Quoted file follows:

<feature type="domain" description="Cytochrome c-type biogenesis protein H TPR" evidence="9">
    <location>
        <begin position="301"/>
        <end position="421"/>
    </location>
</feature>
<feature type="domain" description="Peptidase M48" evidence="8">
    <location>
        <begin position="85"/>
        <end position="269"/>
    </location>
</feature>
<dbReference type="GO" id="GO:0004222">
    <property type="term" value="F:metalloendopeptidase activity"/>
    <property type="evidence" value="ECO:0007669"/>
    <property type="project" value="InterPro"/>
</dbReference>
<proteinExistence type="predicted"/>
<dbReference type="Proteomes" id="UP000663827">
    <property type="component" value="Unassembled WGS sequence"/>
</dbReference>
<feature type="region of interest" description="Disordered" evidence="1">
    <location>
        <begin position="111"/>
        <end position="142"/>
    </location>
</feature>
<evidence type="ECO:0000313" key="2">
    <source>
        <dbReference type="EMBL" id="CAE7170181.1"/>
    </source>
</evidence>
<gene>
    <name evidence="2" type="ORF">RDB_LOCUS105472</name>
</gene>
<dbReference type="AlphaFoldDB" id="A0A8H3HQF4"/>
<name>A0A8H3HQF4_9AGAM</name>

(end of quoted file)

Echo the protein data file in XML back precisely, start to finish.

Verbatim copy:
<feature type="domain" description="Cytochrome c-type biogenesis protein H TPR" evidence="9">
    <location>
        <begin position="301"/>
        <end position="421"/>
    </location>
</feature>
<feature type="domain" description="Peptidase M48" evidence="8">
    <location>
        <begin position="85"/>
        <end position="269"/>
    </location>
</feature>
<dbReference type="GO" id="GO:0004222">
    <property type="term" value="F:metalloendopeptidase activity"/>
    <property type="evidence" value="ECO:0007669"/>
    <property type="project" value="InterPro"/>
</dbReference>
<proteinExistence type="predicted"/>
<dbReference type="Proteomes" id="UP000663827">
    <property type="component" value="Unassembled WGS sequence"/>
</dbReference>
<feature type="region of interest" description="Disordered" evidence="1">
    <location>
        <begin position="111"/>
        <end position="142"/>
    </location>
</feature>
<evidence type="ECO:0000313" key="2">
    <source>
        <dbReference type="EMBL" id="CAE7170181.1"/>
    </source>
</evidence>
<gene>
    <name evidence="2" type="ORF">RDB_LOCUS105472</name>
</gene>
<dbReference type="AlphaFoldDB" id="A0A8H3HQF4"/>
<name>A0A8H3HQF4_9AGAM</name>